When I left my job back in June, I did so with the intent of focusing my attention on pursuing a writing career. Ideas on how to do that were plentiful, and I felt full of the necessary excitement to start making those ideas a reality. I had plans and focus and a path. I was ready.
Six months later, I have realized that while I am a very ambitious person, I am also a little too focused on success. My ambition gets mixed up with my desire for success and I get confused; suddenly my ambition to become a skilled writer becomes my ambition to be successful. I feel that I’ve lost sight of what I want.
In addition to these realizations, I’ve also begun to recognize my weaknesses as a writer. I’m still discovering them and digging to find them, but a few have become blatant in the past few weeks. If I truly want to be a skilled writer, if I want to honor my dream, then I have to take some time to work on those weaknesses. I’m seeing that, right now at least, this is more important than moving forward on a career path.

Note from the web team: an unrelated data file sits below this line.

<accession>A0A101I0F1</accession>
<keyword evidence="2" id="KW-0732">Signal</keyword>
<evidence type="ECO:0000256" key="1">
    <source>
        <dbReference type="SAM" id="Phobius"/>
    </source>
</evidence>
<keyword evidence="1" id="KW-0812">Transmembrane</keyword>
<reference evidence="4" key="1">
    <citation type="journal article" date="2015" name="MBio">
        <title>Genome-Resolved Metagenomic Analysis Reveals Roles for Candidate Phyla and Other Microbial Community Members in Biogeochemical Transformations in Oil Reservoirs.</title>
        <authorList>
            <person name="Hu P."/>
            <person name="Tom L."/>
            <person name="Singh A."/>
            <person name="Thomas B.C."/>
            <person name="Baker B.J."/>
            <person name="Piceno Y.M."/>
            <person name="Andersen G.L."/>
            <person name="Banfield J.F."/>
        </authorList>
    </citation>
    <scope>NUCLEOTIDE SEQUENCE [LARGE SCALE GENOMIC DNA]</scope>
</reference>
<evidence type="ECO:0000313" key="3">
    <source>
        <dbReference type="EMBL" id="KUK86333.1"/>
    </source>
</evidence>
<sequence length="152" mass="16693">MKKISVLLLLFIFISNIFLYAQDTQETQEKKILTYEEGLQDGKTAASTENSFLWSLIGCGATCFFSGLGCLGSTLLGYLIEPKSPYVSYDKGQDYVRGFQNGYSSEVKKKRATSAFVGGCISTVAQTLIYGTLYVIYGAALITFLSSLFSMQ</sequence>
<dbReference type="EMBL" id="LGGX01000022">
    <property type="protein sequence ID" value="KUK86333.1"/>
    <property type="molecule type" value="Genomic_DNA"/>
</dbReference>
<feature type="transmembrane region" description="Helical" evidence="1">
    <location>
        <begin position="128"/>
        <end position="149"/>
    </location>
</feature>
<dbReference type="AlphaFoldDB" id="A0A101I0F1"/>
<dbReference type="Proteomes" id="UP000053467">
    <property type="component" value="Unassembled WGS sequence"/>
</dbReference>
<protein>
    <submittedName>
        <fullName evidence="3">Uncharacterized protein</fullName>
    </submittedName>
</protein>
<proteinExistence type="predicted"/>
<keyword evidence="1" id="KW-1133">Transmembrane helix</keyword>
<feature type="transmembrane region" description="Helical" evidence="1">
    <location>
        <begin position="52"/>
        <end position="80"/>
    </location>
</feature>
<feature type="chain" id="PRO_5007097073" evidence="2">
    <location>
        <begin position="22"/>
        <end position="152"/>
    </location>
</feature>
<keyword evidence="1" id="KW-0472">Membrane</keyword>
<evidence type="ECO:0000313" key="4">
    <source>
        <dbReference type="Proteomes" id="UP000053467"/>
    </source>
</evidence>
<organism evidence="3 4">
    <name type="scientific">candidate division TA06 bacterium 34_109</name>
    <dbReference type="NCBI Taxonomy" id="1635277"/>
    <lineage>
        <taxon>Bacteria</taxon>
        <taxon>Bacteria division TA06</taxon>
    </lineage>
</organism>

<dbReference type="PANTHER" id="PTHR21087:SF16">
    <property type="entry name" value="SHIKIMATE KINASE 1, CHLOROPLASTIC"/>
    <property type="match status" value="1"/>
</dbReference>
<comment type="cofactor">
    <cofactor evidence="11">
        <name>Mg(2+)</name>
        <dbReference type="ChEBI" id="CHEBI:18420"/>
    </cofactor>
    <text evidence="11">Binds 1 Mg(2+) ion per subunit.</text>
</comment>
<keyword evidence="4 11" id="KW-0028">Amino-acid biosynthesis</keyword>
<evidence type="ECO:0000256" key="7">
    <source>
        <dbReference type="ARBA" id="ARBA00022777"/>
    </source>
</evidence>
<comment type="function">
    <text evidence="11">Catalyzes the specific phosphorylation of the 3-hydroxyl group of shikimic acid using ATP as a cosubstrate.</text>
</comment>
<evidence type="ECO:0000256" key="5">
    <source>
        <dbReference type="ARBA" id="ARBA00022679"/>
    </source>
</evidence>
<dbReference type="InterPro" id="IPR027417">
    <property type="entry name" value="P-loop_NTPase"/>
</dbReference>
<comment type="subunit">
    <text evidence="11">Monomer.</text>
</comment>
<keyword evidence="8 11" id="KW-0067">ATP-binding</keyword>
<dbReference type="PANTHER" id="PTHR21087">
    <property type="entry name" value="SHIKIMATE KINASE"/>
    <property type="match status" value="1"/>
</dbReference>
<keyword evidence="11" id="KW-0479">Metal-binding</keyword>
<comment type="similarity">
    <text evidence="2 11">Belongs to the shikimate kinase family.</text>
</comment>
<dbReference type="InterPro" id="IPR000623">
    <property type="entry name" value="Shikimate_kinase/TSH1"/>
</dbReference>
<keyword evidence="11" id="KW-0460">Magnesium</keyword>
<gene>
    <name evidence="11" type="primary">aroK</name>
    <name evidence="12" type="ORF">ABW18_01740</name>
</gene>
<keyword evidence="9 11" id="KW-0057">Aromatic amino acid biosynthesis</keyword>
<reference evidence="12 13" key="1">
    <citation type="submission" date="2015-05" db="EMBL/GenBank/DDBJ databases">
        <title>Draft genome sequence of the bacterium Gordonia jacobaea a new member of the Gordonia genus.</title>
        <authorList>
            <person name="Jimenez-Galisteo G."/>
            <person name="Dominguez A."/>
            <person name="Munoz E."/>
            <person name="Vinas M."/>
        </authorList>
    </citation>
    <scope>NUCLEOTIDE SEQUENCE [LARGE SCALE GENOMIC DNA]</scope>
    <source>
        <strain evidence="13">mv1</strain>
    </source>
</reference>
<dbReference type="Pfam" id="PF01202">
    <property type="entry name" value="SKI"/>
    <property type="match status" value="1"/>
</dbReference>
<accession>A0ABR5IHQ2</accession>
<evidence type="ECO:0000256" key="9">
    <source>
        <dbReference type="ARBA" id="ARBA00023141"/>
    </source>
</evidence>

My good sense tells me that I have many years to accomplish my goals and realize my dreams. But my crazy, illogical side believes that I have to figure out the rest of my life in the next six months. I have convinced myself that by the time I am thirty I must know the course my life will take over the next thirty years. When I say it out loud, I can see how silly it is to believe that so completely. I know that it’s okay to be unsure of where I’ll be in thirty years, hell, even in one year. But my brain has become convinced that I need to know. Scratch that. My control freak needs to know.
So this few steps back is my attempt to release the control I’ve deluded myself into thinking I have and try to get back to what it is I truly want. I can’t run a million miles an hour and expect to see clearly. The risk is that, by accepting this time to process and work, I’ll end up convincing myself that I’m not capable of really pursuing this. The risk is that I will throw the whole idea down the toilet and think back on this time in thirty years with regret. The risk is believing in myself enough to not let that happen.